Cars and Murphy’s Law

Well, not completely…

Last week, the Tactical Assault Compact Sedan started doing something strange and unprecedented. It has used a little oil for a long time now. The rate at which it was burning oil versus the rate that it smoked led me to believe that it was valve stem seals, which are pretty simple to replace. Since the Summer was so hot, I put it off and said that I’d get to it when the weather was better for it.

Well, last week, it started drinking oil nearly as fast as gasoline. It still never leaves a drop on the ground, but will now belch large clouds of smoke when the throttle is stomped. It didn’t take much research to discover that there was a fairly common problem that caused oil consumption in these engines. Some well-meaning engineer decided that it was much more betterer to have two catalytic converters instead of one, and the first one should be located as close to the exhaust as possible. So, Nissan built the exhaust header with a ‘pre-cat’ in it. Presumably when heated under normal usage and then cooled, as happens in reality, the material in this ‘pre-cat’ cracks and may back flow into the engine, ruining the piston rings.

There’s one way to know for certain. Having been a professional wrench-turner at one point in time, I know my way around a car engine. Using a compression gauge, you take a reading on each cylinder and record it. Then, you add about a tablespoon of oil down each spark plug hole and remeasure the compression readings. The oil will temporarily seal bad compression rings, so if you get a significant increase in pressure, you have bad rings. If you don’t, you have bad valves. Alright. Party time.

My brother contacted me and asked if I would help him replace the transmission in his wife’s car. I agreed, but after talking with him for a few asked why we were replacing the tranny. He explained that when he started it, he couldn’t put it in gear, but if he started it in gear, he could shift it from gear to gear with the clutch depressed. That doesn’t sound like synchros. I didn’t think the tranny was the issue. I told him to try bleeding the hydraulics. He suggested bringing the car over. I suggested he bring the compression gauge and perhaps we could address two problems at once.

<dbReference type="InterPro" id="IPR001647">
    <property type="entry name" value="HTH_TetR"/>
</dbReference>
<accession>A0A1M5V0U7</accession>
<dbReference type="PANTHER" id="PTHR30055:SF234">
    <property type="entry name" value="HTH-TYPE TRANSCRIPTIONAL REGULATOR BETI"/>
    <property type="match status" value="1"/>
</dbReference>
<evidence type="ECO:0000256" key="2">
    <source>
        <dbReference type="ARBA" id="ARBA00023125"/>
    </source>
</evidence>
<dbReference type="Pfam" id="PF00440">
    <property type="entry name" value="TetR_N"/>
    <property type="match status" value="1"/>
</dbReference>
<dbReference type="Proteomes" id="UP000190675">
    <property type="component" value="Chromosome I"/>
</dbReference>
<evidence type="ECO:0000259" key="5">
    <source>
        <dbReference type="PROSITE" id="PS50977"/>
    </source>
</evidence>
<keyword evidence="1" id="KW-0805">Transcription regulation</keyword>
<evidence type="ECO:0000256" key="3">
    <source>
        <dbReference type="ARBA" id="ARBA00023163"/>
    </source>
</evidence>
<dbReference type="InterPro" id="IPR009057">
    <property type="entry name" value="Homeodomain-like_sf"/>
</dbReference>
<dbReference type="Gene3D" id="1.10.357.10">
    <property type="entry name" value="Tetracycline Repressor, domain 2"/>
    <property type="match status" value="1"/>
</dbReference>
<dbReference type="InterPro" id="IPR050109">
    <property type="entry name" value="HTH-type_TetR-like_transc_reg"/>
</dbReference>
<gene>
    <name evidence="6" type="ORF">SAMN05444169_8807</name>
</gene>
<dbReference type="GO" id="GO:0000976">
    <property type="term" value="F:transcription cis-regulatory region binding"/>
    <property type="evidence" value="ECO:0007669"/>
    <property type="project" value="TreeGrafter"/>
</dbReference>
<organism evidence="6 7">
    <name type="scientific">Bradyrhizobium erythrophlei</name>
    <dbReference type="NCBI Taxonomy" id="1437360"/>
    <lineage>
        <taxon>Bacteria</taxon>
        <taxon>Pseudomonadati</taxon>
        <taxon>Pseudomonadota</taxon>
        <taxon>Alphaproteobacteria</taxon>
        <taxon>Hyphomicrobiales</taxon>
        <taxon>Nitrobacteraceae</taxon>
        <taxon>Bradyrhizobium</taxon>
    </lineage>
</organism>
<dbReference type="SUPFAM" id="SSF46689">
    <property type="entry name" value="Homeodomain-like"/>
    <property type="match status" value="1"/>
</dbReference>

We bled the clutch hydraulics and they started working fine. We tested compression. Readings came out 175, 170, 165, and 160-psi, respectively. With oil (transmission fluid, actually, but functionally the same for this purpose), 190, 190, 170, and 190-psi. Blown rings. Needs a major overhaul. Crap. Fortunately, I know how to do that. I was able to find a gasket, ring, and bearing kit for less than $200, and I have a biological brother and a chosen brother who are willing to donate their time.

I’m really not looking forward to this, but it could have been so much worse. I suppose we’ll have to rebuild the Tactical Assault Compact Sedan. I suppose I feel fortunate that I do have the know-how. But still, this is eating into my holster making time! Besides that, I’d rather spend my time and money on more fun stuff! Aaaarrrgggghhhh!!!!

4 thoughts on “Cars and Murphy’s Law

    • So very true! I remember one icy, rainy November when I had the engine pulled out of Jennifer’s car, replacing her clutch and I had my neighbor’s car torn apart in her driveway, rebuilding her engine. Eight hours at my day job and then at least that working on the cars in the weather for a week or so. That was not fun.

  1. oh god i would be stabbity if the Subaru needed a rebuild before i got rid of it. oh god oh god oh GOD. gah. that was my biggest fear, actually.

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